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Japan Takes Step Towards Revising Constitution
TOKYO—Japanese Prime Minister Shinzo Abe scored a victory in his drive to ease the pacifist constitution's restrictions on military actions overseas on Monday when parliament enacted a law outlining steps for a referendum on revising the post-World War Two charter.
Abe, at 52 Japan's first prime minister born after the war, has made rewriting the 1947 constitution a key element in his efforts to boost Japan's role in global security affairs, limited for decades by the constitution's pacifist Article 9.
Under the new law, approved by parliament's upper house on Monday, no vote on revising the constitution would be held for at least three years, but its enactment will increase momentum for the ruling Liberal Democratic Party's push to state clearly in the charter Japan's right to maintain a military.
"Since this will take effect in three years, what is important is to deepen the debate among the people even further," Chief Cabinet Secretary Yasuhisa Shiozaki told a news conference.
Abe has said the LDP would make constitutional reform a focal point in an election for the upper house in July, his first big electoral test since taking office last September.
Abe has also made revising the constitution a core element of his drive to shed a U.S.-imposed "postwar regime" that conservatives say stressed individualism at the expense of Japanese values such as devotion to the public good.
The constitution, drafted by U.S. occupation authorities during one frantic week in February 1947, has never been altered since it took effect on May 3 of that year.
Changing the charter requires approval by two-thirds of the members of both houses of parliament as well as half the voters in a national referendum.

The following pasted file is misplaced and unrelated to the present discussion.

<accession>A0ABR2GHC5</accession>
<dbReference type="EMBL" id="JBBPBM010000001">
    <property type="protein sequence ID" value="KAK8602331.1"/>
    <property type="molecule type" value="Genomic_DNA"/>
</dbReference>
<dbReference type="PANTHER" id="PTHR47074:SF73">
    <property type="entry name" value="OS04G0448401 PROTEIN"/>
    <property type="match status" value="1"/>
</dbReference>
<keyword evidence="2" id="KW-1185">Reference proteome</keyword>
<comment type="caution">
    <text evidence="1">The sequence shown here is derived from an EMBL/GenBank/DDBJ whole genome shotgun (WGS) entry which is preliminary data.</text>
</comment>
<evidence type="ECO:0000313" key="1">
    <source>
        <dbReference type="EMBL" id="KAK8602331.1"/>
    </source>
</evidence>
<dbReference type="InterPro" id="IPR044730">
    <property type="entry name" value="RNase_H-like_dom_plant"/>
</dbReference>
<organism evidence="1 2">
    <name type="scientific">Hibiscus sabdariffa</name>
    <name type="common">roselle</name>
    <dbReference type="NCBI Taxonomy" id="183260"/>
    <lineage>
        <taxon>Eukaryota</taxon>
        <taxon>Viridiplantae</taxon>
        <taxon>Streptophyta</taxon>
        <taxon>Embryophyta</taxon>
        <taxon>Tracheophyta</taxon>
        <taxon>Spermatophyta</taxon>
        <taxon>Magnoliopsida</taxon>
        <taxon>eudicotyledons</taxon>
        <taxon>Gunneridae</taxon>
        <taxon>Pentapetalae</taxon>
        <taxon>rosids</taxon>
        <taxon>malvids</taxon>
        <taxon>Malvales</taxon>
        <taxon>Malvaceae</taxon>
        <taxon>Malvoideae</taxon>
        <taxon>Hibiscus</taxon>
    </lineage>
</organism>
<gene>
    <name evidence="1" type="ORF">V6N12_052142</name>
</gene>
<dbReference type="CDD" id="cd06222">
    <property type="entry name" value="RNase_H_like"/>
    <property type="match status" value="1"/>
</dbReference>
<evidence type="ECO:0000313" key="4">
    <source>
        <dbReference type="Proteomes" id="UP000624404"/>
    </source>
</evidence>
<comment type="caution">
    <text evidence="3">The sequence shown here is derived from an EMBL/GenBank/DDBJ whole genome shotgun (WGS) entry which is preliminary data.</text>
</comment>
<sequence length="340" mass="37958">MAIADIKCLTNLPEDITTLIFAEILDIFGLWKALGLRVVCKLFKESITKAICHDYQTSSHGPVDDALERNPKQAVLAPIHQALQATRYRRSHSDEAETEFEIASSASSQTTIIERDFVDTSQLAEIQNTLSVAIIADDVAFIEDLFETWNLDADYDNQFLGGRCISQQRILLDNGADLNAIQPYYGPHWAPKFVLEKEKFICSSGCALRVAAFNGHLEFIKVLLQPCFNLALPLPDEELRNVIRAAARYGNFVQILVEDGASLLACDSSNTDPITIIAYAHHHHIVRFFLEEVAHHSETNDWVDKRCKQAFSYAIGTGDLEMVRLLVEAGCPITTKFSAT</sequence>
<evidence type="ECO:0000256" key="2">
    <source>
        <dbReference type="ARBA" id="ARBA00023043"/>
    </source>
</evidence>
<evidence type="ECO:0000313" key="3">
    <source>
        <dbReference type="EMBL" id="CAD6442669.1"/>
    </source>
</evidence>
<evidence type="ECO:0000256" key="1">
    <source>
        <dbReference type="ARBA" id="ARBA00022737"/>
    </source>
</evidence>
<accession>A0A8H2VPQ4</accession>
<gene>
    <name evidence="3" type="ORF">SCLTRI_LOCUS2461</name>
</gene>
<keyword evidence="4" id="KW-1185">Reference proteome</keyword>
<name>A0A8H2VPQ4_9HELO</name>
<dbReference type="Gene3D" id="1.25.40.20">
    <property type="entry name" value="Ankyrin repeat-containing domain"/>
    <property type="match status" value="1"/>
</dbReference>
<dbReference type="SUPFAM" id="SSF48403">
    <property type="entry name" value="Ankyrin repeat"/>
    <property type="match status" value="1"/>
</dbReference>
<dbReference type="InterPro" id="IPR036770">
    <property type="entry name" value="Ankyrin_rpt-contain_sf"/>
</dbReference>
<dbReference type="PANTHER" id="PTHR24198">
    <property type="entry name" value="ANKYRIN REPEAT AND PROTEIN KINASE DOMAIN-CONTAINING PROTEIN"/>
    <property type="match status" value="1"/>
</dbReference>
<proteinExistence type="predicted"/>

Article 9 renounces the right to wage war to resolve international disputes and bans the maintenance of a military.
But the article has been stretched not only to permit armed forces for self-defence, but to allow overseas military activities, including the deployment by Abe's predecessor of troops on a non-combat mission to a de facto war zone in Iraq.
Japan's close security ally, the United States, has made clear it would welcome revision of Article 9, but Japanese voters remain cautious.
A survey published earlier this month by the liberal Asahi newspaper showed that while 58 percent of respondents favoured some changes to the constitution, 49 percent opposed changing Article 9 against 33 percent who backed revising it.
Much of the debate has focused on Article 9, but Abe's opponents also say proposed changes would strengthen the hand of the state at the expense of individual civil rights.
Abe has pledged to revise the constitution while in office, but with any changes set to take years, he is also moving to alter a long-standing government interpretation that bans Japan from exercising its right to collective self-defence, or defending an ally under attack.
Shunji Yanai, head of a panel set up to advise Abe on the topic, told Reuters earlier this month that the experts were likely to recommend revising the interpretation so that Japan could, for example, shoot down North Korean missiles aimed at the United States rather than at Japanese territory.
That move might not go down well with voters, though.
A survey by Kyodo news agency published on Sunday showed that 62 percent of respondents wanted the current interpretation to remain intact, up 7.4 points from an April poll.
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